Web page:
No diabetes23.7 (0.2)23.0 (0.2)21.3 (0.2)20.1 (0.2)19.0 (0.2)18.5 (0.2)17.6 (0.1)−0.71 (0.02)<.0001
African American.42c
Diabetes18.3 (1.5)22.1 (1.6)18.6 (1.1)17.6 (1.0)17.1 (1.0)17.4 (1.0)18.5 (0.9)−0.26 (0.14).056
No diabetes23.2 (0.6)24.0 (0.6)21.2 (0.5)22.1 (0.6)21.1 (0.5)20.3 (0.6)19.3 (0.4)−0.38 (0.06)<.0001
Hispanic.10c
Diabetes14.3 (1.6)12.8 (1.6)14.1 (1.7)14.0 (1.3)14.2 (1.3)12.4 (1.3)12.7 (1.0)−0.26(0.14).10
No diabetes19.4 (0.6)18.4 (0.6)17.8 (0.6)16.5 (0.5)15.7 (0.5)14.8 (0.5)14.2 (0.5)−0.38 (0.06)<.0001
Otherd.25c
Diabetes23.1 (2.6)21.9 (2.7)19.2 (1.9)17.1 (1.5)17.1 (1.5)17.2 (1.5)18.7 (1.5)−0.55(0.23).017
No diabetes24.9 (0.8)24.5 (0.8)21.6 (0.7)19.7 (0.7)18.6 (0.6)19.7 (0.7)16.8 (0.5)−0.83 (0.08)<.0001
Education
Less than high school diploma.025c
Diabetes18.9 (1.2)19.3 (1.1)18.5 (1.0)19.5 (1.0)18.5 (0.9)18.0 (0.9)18.6 (0.8)−0.08 (0.12).49
No diabetes31.9 (0.6)31.4 (0.6)29.7 (0.6)30.5 (0.6)29.3 (0.6)29.5 (0.6)28.3 (0.6)−0.38 (0.07)<.0001
High school diploma<.0001c
Diabetes18.7 (0.9)19.1 (0.9)17.2 (0.7)16.9 (0.6)17.4 (0.7)17.7 (0.6)17.7 (0.6)−0.17 (0.08).04
No diabetes28.9 (0.3)29.2 (0.3)27.2 (0.3)26.4 (0.3)25.0 (0.3)24.9 (0.3)24.5 (0.3)−0.56 (0.03)<.0001
Some college or more<.0001c
Diabetes14.4 (0.7)16.1 (0.8)15.2 (0.6)13.1 (0.4)13.2 (0.5)12.9 (0.5)12.8 (0.4)−0.31 (0.06)<.0001
No diabetes18.2 (0.2)17.3 (0.2)15.7 (0.2)14.7 (0.2)13.8 (0.2)13.4 (0.2)12.5 (0.1)−0.63 (0.02)<.0001
Marital status
Married<.0001c
Diabetes14.5 (0.7)15.3 (0.7)13.8 (0.5)12.9 (0.4)12.6 (0.4)12.5 (0.4)13.0 (0.4)−0.27 (0.06)<.0001
No diabetes18.9 (0.2)18.0 (0.2)16.6 (0.2)15.6 (0.2)14.5 (0.2)14.0 (0.2)13.1 (0.1)−0.64 (0.02)<.0001
Previously marriede<.0001c
Diabetes19.0 (0.9)20.1 (0.9)18.4 (0.7)18.6 (0.6)18.3 (0.7)17.5 (0.7)17.8 (0.5)−0.19 (0.08).016
No diabetes28.7 (0.4)28.2 (0.4)26.5 (0.3)26.4 (0.3)25.3 (0.3)24.4 (0.3)24.9 (0.3)−0.53 (0.04)<.0001
Never marriedf.24c
Diabetes25.1 (1.9)25.5 (1.9)26.6 (1.9)21.7 (1.4)24.2 (1.5)24.4 (1.5)21.5 (1.1)−0.48 (0.18).009
No diabetes29.6 (0.4)29.5 (0.4)27.3 (0.4)25.8 (0.4)24.6 (0.4)24.7 (0.4)23.2 (0.4)−0.70 (0.04)<.0001

Abbreviation: SE, standard error.
a The data for years 2002, 2004, and 2006 are not presented because of space limitations.
b The linear trend (slope) test was obtained by regressing the outcome on survey year.
c The P value indicates the difference between adults with diagnosed diabetes and those without.
d Other consists of Asian, non-Hispanic; Native Hawaiian/Pacific Islander, non-Hispanic; American Indian/Alaska Native, non-Hispanic; other race, non-Hispanic; and multirace, non-Hispanic.
e Previously married includes those divorced, widowed, or separated.
f Never married includes those never married or members of unmarried couples.

 

Return to your place in the textTable 2. Percentage of Former Smokers Among Adults With Diagnosed Diabetes and Those Without Diagnosed Diabetes, United States, Behavioral Risk Factor Surveillance System, 2001–2010
YearAdults With Diagnosed Diabetes, % (SE)Adults Without Diagnosed Diabetes, % (SE)
200137.1 (0.7)23.6 (0.2)
200236.2 (0.7)23.3 (0.2)
200336.5 (0.6)23.7 (0.2)
200435.0 (0.6)22.4 (0.2)
200536.1 (0.6)23.4 (0.1)
200638.4 (0.6)23.1 (0.2)
200735.4 (0.4)23.1 (0.1)
200836.2 (0.4)23.2 (0.1)
200936.2 (0.4)23.7 (0.1)
201036.3 (0.4)23.8 (0.1)
Total36.3 (0.2)23.3 (0.1)

Abbreviation: SE, standard error.

 

Return to your place in the textTable 3. Percentage of Current Adult Smokers With Quit Attempts During the Past 12 Months, by Selected Sociodemographic Characteristics and Self-Reported Diabetes Status, United States, Behavioral Risk Factor Surveillance System, 2001–2010a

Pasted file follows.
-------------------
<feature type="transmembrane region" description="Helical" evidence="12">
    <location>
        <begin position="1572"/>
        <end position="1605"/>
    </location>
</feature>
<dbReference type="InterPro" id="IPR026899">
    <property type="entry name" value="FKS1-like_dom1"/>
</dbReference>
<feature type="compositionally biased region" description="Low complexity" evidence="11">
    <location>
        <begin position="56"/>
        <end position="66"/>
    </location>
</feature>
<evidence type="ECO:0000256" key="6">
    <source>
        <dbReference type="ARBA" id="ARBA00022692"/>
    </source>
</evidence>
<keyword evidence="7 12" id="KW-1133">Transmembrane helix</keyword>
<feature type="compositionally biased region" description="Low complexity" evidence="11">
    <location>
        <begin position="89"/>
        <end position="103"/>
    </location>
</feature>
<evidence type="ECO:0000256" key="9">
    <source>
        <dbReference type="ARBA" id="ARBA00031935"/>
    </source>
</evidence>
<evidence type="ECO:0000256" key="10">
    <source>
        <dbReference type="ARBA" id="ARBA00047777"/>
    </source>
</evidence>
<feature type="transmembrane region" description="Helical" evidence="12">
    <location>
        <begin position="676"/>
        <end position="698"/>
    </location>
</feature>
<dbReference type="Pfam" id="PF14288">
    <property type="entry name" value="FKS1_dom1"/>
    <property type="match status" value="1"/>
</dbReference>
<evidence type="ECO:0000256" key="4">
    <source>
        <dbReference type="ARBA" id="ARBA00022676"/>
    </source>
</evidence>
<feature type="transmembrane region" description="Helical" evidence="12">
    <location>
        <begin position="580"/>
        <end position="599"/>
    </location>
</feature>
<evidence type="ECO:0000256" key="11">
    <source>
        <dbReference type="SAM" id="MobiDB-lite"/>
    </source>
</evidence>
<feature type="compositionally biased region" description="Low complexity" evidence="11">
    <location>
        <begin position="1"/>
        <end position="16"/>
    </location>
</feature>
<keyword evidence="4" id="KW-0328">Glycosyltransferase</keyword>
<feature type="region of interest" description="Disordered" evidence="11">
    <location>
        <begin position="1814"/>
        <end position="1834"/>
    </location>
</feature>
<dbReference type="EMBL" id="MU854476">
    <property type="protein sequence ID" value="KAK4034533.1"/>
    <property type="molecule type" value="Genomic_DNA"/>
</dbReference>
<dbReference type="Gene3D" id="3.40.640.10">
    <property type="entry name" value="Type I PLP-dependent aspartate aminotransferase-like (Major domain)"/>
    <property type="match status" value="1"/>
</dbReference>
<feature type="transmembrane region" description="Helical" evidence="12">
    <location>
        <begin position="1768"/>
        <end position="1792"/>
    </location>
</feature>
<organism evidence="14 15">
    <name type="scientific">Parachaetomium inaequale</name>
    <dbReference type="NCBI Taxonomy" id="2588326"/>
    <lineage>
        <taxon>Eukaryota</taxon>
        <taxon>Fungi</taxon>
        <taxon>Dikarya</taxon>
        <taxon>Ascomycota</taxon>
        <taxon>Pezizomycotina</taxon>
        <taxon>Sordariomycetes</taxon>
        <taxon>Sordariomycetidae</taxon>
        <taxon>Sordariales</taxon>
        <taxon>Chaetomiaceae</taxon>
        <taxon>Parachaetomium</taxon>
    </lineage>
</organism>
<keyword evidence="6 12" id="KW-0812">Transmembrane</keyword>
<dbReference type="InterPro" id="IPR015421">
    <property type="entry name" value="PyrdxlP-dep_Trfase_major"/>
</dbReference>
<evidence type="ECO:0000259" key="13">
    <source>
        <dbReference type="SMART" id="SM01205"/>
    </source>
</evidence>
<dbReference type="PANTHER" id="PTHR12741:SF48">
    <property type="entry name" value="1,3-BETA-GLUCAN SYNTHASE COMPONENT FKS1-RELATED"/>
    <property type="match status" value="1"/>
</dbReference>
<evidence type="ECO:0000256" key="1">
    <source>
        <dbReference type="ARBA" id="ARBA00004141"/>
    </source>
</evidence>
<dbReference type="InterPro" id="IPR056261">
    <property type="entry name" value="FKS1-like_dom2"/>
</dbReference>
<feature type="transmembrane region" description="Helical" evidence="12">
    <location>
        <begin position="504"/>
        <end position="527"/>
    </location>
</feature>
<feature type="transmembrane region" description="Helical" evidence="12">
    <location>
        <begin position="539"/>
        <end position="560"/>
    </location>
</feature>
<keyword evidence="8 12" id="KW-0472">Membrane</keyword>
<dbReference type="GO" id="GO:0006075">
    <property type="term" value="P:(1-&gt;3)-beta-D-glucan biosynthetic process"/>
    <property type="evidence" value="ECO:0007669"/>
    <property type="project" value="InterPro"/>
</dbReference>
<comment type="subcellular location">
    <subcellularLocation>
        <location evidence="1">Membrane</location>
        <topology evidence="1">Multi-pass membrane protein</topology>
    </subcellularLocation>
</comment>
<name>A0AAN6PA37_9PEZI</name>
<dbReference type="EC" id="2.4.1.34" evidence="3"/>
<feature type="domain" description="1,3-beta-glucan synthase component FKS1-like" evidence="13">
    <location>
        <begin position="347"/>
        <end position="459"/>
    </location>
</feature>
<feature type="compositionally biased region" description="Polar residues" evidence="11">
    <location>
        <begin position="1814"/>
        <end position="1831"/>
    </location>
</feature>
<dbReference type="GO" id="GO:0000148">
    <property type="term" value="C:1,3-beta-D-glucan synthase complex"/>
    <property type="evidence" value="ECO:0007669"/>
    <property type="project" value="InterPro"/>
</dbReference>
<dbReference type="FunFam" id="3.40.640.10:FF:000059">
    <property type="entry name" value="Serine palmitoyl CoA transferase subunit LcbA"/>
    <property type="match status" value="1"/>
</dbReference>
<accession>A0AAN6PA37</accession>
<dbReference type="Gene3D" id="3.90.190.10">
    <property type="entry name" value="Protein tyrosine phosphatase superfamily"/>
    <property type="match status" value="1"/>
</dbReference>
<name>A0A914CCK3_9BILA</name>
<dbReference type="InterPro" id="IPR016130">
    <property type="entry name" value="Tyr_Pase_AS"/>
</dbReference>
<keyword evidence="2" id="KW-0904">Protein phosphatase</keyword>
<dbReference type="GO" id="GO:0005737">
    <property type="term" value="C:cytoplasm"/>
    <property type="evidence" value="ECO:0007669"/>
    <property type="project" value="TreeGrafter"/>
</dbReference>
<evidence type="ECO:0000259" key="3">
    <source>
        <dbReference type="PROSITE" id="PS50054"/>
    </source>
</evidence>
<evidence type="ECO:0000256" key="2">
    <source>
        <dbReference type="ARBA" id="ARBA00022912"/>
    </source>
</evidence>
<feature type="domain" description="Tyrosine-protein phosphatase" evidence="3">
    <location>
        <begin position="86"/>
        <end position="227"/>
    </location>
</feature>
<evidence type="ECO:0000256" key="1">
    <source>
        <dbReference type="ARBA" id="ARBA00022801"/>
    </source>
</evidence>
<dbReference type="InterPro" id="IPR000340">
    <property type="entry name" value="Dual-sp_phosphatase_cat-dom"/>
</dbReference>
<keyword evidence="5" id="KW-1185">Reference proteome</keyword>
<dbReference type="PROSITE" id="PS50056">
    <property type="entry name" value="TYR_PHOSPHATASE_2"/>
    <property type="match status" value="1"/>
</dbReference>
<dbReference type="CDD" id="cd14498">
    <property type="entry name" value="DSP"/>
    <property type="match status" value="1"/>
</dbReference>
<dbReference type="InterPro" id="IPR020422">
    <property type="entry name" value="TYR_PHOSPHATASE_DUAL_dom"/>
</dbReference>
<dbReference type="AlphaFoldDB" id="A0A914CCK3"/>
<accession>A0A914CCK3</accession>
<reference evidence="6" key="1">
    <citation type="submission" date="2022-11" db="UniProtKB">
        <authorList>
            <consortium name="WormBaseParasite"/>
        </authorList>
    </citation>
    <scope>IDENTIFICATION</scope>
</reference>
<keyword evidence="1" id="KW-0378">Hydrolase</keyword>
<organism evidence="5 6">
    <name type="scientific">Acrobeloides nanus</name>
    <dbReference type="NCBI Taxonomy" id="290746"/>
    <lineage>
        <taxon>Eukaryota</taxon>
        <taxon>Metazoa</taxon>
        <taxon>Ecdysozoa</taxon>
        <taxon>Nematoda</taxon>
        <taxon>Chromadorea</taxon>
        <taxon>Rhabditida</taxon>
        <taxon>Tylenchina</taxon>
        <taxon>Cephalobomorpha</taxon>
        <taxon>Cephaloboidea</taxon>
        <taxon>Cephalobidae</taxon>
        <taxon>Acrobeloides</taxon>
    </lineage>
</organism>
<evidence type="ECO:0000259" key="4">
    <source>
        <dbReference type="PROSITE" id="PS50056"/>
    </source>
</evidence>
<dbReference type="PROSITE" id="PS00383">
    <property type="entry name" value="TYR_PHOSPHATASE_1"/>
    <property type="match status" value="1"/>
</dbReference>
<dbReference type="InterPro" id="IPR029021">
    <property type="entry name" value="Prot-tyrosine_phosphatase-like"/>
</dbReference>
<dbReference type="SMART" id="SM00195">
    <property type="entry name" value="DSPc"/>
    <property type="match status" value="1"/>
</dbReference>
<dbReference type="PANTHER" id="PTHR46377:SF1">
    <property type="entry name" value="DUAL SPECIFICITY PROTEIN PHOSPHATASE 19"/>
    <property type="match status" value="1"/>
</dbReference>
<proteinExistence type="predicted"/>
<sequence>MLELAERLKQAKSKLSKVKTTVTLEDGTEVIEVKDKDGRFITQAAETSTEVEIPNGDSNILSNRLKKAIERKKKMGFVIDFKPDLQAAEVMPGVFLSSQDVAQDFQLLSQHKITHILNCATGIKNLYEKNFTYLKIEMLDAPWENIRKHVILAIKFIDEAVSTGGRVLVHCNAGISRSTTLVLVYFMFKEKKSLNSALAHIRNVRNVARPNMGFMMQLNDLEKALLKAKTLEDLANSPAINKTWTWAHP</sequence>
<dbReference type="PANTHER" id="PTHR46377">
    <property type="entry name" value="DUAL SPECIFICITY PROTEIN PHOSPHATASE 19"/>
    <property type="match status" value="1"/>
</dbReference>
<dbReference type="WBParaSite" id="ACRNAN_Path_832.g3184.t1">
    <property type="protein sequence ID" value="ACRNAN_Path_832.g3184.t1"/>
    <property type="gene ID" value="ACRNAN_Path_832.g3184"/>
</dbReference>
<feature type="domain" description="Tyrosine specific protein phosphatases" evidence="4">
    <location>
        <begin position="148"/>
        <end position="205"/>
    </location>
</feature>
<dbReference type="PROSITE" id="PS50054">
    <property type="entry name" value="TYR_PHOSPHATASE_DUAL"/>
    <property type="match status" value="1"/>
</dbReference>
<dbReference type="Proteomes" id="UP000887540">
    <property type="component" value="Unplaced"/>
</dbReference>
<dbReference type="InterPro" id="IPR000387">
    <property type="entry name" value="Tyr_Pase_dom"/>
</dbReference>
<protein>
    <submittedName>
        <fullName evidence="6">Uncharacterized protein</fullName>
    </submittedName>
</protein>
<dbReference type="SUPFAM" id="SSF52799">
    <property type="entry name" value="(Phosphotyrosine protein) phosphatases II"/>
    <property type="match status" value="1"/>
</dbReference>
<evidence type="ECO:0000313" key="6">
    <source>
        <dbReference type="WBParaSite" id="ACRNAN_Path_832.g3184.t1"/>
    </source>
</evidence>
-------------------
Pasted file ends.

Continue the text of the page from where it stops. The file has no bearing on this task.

Characteristic2001, % (SE)2003, % (SE)2005, % (SE)2007, % (SE)2008, % (SE)2009, % (SE)2010, % (SE)Slope for Annual Decline (SE)P Valueb
Total55.5 (0.4)53.6 (0.4)55.8 (0.4)57.6 (0.4)58.2 (0.4)59.6 (0.4)58.8 (0.4)0.49 (0.04)<.0001
Diabetes59.2 (1.6)57.4 (1.6)62.3 (1.3)59.7 (1.2)62.8 (1.2)62.3 (1.3)65.3 (1.0)0.57 (0.15).0001
No diabetes55.3 (0.4)53.4 (0.4)55.3 (0.4)57.4 (0.4)57.8 (0.4)59.4 (0.4)58.2 (0.4)0.47 (0.05)<.0001
Age, y
18–44.62c
Diabetes63.7 (2.9)64.7 (3.0)69.9 (2.8)62.1 (2.7)67.9 (3.1)67.5 (3.5)70.7 (2.6)0.32 (0.32).33
No diabetes58.6 (0.5)57.5 (0.5)59.0 (0.6)60.9 (0.6)61.6 (0.6)62.8 (0.6)62.1 (0.7)0.48 (0.06)<.0001
45–64.34c
Diabetes58.4 (2.2)53.8 (2.1)60.2 (1.7)60.0 (1.5)62.7 (1.5)62.5 (1.4)65.8 (1.2)0.93 (0.20)<.0001
No diabetes49.5 (0.7)46.7 (0.7)50.2 (0.6)53.2 (0.6)53.2 (0.6)55.4 (0.5)53.7 (0.5)0.74 (0.07)<.0001
≥65.96c
Diabetes55.0 (3.6)56.3 (3.3)57.3 (2.5)56.1 (2.4)55.8 (2.3)54.2 (2.0)57.4 (1.8)0.04 (0.30).9
No diabetes50.0 (1.3)45.4 (1.4)46.0 (1.2)48.0 (1.0)46.8 (1.0)49.0 (1.0)49.6 (0.9)0.02 (0.13).85
Sex
Men.36c
Diabetes57.2 (2.4)56.5 (2.3)61.3 (2.0)57.6 (1.8)59.3 (2.0)61.0 (1.9)64.0 (1.6)0.67 (0.23).0029
No diabetes55.1 (0.6)52.4 (0.6)55.1 (0.6)56.8 (0.6)56.7 (0.6)58.9 (0.7)66.8 (1.2)0.46 (0.07)<.0001
Women.98c
Diabetes61.3 (2.1)58.2 (2.0)63.4 (1.7)62.1 (1.4)67.0 (1.3)63.8 (1.7)57.2 (0.6)0.48 (0.19).013
No diabetes55.6 (0.5)54.6 (0.5)55.6 (0.5)58.2 (0.5)59.1 (0.5)59.9 (0.5)59.3 (0.5)0.48 (0.06)<.0001
Race/ethnicity
White.01c
Diabetes53.4 (1.9)50.5 (1.8)57.3 (1.5)55.9 (1.2)59.2 (1.3)58.7 (1.4)61.6 (1.2)0.87 (0.17)<.0001
No diabetes53.2 (0.4)50.1 (0.4)52.2 (0.4)54.2 (0.4)55.2 (0.4)56.5 (0.5)55.4 (0.4)0.43 (0.05)<.0001
African American.39c
Diabetes69.2 (4.0)71.8 (3.6)74.8 (2.8)69.0 (2.9)75.3 (3.0)73.4 (2.6)71.2 (2.4)0.018 (0.34).96
No diabetes64.8 (1.3)64.3 (1.3)63.1 (1.3)66.7 (1.4)66.0 (1.3)67.8 (1.4)69.1 (1.2)0.34 (0.14).018
Hispanic.59c
Diabetes76.0 (4.6)66.3 (6.4)72.7 (4.7)67.7 (4.6)61.4 (4.9)63.5 (5.5)74.0 (3.5)−0.18 (0.55).75
No diabetes62.1 (1.6)61.5 (1.7)64.6 (1.7)65.9 (1.6)63.5 (1.7)65.4 (1.7)61.8 (1.9)0.14 (0.19).46
Otherd.38c
Diabetes60.5 (6.1)67.1 (5.4)59.2 (5.2)56.8 (5.0)67.0 (5.2)64.0 (4.5)66.2 (3.9)0.30 (0.59).6
No diabetes55.0 (1.9)59.0 (1.7)60.4 (1.8)61.9 (1.9)61.2 (1.8)64.0 (2.0)64.6 (1.5)0.88 (0.20)<.0001
Education